In the 35 years since Major League Baseball pushed the trade deadline back to the end of July, never has a pitcher so thoroughly dominated his first seven starts with a new team as Max Scherzer has for the Los Angeles Dodgers over the past five weeks. The Dodgers already were the most talented team in baseball before the deal with the Washington Nationals. For them to get Scherzer, not to mention Trea Turner, was showing off. For them to get this version of Scherzer is just felonious.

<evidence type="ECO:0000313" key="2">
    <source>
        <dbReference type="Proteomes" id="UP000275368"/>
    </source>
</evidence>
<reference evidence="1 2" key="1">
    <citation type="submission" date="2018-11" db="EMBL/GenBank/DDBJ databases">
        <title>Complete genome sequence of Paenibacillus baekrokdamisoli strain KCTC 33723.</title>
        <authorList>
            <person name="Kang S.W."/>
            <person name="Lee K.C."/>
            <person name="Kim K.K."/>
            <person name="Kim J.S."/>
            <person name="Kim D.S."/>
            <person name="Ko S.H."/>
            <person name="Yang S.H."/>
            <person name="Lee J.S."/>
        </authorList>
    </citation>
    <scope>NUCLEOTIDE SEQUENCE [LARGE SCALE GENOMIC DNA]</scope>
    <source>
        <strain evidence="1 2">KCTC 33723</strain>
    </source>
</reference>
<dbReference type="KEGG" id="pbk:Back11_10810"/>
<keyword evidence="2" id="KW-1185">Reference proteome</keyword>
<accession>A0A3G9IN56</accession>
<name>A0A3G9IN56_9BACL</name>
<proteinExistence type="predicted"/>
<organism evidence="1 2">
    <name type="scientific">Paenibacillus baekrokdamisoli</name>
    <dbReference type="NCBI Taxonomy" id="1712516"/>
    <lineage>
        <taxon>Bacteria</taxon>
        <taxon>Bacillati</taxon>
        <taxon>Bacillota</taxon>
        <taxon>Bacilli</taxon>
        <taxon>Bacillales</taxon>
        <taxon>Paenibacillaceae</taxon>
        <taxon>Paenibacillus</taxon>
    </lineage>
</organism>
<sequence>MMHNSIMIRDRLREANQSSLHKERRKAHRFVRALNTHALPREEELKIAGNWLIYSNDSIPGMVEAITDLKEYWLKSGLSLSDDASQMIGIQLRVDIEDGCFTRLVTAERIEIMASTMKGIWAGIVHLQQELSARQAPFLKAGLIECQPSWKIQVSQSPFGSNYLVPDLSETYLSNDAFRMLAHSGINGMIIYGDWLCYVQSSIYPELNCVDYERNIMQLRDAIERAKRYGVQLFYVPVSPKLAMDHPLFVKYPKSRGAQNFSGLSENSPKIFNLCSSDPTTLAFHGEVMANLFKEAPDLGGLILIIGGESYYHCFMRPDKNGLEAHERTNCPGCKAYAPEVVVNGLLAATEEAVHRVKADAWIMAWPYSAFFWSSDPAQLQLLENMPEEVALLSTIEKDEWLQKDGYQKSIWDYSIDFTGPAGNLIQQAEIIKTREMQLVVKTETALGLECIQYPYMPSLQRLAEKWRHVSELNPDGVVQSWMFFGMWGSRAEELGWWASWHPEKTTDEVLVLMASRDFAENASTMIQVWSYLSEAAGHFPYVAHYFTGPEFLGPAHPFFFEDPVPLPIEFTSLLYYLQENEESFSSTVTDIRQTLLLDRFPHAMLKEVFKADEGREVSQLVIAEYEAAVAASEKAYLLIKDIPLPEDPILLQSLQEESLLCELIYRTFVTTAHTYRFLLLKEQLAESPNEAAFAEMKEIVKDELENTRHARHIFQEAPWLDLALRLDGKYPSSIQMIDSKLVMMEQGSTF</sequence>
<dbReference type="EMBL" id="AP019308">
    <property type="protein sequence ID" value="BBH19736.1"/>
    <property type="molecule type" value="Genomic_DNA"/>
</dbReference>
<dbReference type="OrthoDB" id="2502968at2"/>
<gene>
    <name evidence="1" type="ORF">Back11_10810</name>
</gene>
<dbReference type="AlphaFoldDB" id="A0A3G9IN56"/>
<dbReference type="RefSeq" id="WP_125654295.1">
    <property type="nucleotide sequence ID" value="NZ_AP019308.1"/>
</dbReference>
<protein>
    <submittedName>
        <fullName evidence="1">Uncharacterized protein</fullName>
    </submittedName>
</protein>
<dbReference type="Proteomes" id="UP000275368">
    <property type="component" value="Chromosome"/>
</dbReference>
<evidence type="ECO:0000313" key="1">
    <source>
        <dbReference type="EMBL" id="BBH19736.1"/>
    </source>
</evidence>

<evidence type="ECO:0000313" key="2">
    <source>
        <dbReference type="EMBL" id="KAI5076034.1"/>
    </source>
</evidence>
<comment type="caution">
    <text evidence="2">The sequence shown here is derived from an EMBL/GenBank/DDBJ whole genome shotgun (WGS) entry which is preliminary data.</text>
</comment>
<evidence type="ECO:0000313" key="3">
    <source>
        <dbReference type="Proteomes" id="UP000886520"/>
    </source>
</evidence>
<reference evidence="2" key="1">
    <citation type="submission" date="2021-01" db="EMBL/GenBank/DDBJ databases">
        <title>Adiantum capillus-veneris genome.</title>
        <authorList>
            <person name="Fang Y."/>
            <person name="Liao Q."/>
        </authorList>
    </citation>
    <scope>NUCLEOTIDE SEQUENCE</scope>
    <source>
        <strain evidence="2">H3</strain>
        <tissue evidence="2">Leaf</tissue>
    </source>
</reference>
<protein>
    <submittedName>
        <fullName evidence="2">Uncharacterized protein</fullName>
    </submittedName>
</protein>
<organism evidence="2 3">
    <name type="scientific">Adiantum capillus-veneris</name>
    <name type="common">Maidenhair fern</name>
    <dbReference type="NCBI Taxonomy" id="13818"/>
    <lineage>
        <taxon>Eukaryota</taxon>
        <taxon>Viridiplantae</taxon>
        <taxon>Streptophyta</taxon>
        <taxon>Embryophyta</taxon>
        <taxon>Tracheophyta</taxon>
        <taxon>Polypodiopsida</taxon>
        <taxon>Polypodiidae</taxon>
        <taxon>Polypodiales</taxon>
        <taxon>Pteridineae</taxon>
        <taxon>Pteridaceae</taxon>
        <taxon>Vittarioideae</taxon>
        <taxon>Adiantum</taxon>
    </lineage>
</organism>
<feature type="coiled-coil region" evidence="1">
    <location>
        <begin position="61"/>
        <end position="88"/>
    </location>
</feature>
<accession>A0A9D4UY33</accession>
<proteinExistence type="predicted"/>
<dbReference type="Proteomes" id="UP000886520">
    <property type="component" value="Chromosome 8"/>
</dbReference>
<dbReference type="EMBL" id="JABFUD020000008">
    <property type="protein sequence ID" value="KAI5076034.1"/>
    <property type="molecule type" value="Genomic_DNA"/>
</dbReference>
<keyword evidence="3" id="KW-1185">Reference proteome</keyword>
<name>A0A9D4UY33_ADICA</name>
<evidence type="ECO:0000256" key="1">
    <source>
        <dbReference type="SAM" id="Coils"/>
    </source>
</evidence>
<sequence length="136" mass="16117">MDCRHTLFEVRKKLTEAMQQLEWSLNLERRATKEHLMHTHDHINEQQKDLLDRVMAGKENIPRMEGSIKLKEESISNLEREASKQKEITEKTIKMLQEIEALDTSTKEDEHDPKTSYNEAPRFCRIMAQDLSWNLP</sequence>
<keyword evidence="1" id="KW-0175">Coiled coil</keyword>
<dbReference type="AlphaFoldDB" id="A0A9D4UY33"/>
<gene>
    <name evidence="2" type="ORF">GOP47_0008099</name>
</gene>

Because even at 37 years old, even more than 2,500 innings into his no-doubt first-ballot Hall of Fame career, Scherzer looks the part of someone in his prime. His velocity remains potent, his five-pitch mix bewildering, his competitive fire conflagrant. If indeed there is a parallel to what Scherzer is doing, it came a generation ago from a pitcher similarly pedigreed. And if Scherzer can do over his final four starts this season -- the first of which comes Sunday against San Diego -- what he has done in his first seven with Los Angeles, the argument that he's the single greatest pitching pickup in the modern deadline era may have merit.